While not everyone is eager to return to their awkward youth, Cassius is obviously nostalgic for their long-gone teenage days. But whether this translates into good music on their new album — “15 Again” — is less clear.
“15 Again” is Cassius’ third album. Philippe Cerboneschi (alias Zdar) and Hubert Blanc-Francard (alias Boom Bass) worked as producers for a number of French artists — MC Solaar, Daft Punk and Cut Copy among them — before putting these projects aside to create their own house-music duo in 1999. These two dance-floor deities have clearly mastered the art of fine-tuning beats and rhythms but, stupidly enough, put their own talent aside on “15 Again” to make room for vocal collaborations which only falter, fizzle and fail entirely.
Cassius’ Web site (in French for the first half, English for the second) cites a range of American pop-music influences for their third album. Marvin Gaye, Britney Spears, Outkast, Prince: It’s an all-star line-up taken from 20th century airwaves. Pharrell Williams makes an appearance on “15 Again”; he wrote, produced and sang on the track “Eye Water.” This is the collaboration and influence Cassius is most proud of. But in a way, it exemplifies the entire first half of the album — it’s got star power, sure, but is disjointed, awkward and painful to listen to. Seriously. “Fear eye water / clear eye water / real eye water” in screeching tones over tacky electric crescendos does not a good song make.
The first six songs (Pharrell’s among them) have something in common: They borrow liberally from a range of genres and fail spectacularly in attempts to meld these genres into cohesive tracks. Cassius loves the ’80s and wears this love on its album sleeve. The title of the album is a reference to Zdar’s and Boom Bass’ ages 20 years ago — they were teens when synthesizers and cheesy hooks were the norm. These nods to nostalgia are not used with any degree of creativity or innovation, though; the tracks are formulaic and fall back on juxtaposing fast and slow beats and male and female vocals to feign complexity.
A noticeable shift arrives seven songs in — “See Me Now” is driven by a mellower, funkier beat which is a successful mix of ’70s influence and modern production. The low-key, smoky and sauntering vocals on “A Mile From Here” echo this effect: This is clearly the nod to Marvin Gaye. We have finally moved away from Pharrell shouting about depleted ozone layers and “Christians Muslims Jews” killing each other and on to more sophisticated and tightly crafted pieces. But the song “Jackrock” is when the album really comes into its own: Here is a track that is unabashedly house and blessedly free from any overwrought American references. The lyrics, simple to begin with (“rock / jack jack to the beat”), disappear almost entirely from the song and let the infectious beat lead the way for nine and a half minutes.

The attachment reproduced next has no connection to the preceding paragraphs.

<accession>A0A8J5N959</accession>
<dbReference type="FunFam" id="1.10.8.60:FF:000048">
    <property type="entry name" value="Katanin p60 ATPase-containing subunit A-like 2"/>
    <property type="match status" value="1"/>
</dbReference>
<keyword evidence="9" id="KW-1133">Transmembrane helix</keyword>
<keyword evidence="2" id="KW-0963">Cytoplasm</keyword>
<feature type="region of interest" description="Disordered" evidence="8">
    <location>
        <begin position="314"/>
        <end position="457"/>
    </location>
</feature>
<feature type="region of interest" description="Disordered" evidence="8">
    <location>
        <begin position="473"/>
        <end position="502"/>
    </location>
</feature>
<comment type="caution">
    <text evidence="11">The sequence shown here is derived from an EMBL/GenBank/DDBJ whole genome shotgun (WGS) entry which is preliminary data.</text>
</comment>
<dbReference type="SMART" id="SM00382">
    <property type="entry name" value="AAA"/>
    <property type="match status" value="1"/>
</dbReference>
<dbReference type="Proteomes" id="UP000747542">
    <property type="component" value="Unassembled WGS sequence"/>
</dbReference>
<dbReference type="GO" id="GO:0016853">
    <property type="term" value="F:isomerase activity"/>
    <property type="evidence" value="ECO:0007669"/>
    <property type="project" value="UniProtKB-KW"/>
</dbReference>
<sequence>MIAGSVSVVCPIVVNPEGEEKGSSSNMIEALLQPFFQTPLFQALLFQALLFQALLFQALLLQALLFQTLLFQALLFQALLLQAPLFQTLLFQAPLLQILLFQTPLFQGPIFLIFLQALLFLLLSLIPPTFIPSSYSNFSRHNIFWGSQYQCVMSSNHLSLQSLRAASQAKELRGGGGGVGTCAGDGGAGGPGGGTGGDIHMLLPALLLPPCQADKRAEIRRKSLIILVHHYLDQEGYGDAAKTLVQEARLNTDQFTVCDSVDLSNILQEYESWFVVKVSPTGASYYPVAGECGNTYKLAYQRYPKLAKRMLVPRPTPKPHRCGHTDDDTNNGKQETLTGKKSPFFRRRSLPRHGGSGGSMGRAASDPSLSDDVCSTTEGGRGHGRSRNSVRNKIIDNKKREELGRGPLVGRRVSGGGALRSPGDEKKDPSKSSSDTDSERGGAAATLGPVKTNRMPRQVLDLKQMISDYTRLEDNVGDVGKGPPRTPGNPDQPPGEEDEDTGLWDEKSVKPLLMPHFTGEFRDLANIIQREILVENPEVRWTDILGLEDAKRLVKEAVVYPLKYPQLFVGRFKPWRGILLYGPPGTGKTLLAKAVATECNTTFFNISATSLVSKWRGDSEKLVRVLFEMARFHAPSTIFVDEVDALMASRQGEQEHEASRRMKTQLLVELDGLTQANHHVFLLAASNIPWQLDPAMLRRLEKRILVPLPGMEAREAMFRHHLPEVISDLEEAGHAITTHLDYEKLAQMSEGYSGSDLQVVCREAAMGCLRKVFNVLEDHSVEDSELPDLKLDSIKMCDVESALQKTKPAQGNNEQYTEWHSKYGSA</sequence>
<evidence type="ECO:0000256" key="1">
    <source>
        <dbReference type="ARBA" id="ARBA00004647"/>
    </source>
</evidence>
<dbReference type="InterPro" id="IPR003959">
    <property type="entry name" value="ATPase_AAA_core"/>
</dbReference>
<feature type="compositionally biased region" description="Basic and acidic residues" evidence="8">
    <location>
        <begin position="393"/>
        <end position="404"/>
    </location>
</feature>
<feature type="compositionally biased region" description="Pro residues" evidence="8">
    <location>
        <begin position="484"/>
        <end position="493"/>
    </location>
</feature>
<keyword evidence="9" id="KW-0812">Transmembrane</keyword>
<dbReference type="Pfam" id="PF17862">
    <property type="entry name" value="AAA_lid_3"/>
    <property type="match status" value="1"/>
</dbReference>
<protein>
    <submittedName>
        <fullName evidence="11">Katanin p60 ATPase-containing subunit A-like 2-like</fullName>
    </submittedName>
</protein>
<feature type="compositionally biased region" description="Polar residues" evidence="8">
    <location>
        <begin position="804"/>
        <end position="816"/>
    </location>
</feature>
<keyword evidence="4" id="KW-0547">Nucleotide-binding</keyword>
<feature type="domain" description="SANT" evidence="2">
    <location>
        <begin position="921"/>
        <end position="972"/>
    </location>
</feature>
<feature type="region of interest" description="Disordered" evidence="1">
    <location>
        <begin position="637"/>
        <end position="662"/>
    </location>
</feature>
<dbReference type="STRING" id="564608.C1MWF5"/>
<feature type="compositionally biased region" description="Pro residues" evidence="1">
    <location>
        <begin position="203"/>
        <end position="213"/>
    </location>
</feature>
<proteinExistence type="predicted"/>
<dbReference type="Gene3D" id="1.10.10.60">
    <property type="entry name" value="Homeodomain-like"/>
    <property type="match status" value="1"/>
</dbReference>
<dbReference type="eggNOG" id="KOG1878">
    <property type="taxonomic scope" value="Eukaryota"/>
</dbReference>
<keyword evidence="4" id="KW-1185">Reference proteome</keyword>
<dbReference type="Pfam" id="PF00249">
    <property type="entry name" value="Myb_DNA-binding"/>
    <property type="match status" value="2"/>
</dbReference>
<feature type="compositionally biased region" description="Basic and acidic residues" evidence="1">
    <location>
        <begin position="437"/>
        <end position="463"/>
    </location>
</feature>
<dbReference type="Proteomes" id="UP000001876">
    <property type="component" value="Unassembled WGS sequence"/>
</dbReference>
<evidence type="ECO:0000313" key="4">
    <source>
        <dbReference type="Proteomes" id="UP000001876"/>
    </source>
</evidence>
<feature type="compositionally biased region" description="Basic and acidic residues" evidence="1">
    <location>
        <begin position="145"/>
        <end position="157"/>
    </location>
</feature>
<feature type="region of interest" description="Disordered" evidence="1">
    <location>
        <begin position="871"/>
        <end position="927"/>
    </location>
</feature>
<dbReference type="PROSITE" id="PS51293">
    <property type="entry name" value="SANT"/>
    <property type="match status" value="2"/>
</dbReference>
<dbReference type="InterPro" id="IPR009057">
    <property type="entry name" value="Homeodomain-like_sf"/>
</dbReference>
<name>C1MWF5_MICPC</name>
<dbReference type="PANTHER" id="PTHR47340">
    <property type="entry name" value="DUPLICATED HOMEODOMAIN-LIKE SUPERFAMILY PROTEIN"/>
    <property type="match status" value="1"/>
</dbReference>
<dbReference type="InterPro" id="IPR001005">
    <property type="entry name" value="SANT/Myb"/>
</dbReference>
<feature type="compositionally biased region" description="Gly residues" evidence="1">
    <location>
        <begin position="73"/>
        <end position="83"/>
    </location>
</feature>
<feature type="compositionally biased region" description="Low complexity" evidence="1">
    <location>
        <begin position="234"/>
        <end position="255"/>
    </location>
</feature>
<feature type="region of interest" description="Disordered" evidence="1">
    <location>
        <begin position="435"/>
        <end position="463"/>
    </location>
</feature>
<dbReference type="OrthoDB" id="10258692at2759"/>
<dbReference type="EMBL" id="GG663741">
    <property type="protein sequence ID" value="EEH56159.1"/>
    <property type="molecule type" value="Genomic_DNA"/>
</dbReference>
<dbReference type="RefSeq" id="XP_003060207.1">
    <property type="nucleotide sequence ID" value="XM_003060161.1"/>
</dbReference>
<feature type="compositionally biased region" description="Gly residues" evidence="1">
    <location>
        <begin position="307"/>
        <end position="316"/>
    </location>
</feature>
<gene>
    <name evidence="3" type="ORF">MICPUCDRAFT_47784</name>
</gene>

If the first half of “15 Again” fetishizes American culture, the last three songs pay a stylish homage to the European club landscape. The end of the album could be a record of its own; the songs are so radically different (and significantly better) that it’s hard to imagine Zdar and Boom Bass as the same duo behind both crap like “All I Want” and standouts like “La Notte.” There is certainly a market for the last three songs — hip kids in Paris and Ibiza have probably latched on to these trance-inducing rhythms and elegant transitions. But there shouldn’t be a market for the weird, spastic beginning songs anywhere. Not even in America. Not even on MySpace.
Unfortunately, Cassius caters to the MySpace generation in portions of “15 Again.” Their liner notes contain forced witticisms (lyrics spell out the second person as both “you” and “u”; they say to “all english speaking people and teachers, sorry for our grammatical mistakes”), which are European in aesthetic but American in content. Spelling you as “u” and feeling obliged to create songs in English? It’s disheartening to see such shining talents saddle themselves with the painful task of incorporating crappy culture from the other side of the Atlantic. This is what drags Cassius and “15 Again” down from a lofty position among the Gods of Techno.
Zdar and Boom Bass have what it takes to lay down successful beats and keep a synthesizer churning out long, wonderful loops of music. They are legends in their world and have worked with enough big-name talent to claim the right to put out their own albums as the duo Cassius. But they need to learn that repackaging electronica as a pop song isn’t going to make for a listenable track or a receptive audience. An overdose of self-awareness doesn’t do good for music best suited to the unconscious, ambient European house scene. Cassius can go ahead and pretend like they are 15 again in their world of dance music — they just need to avoid pretending to be 15 now in a world of Americanized pop culture.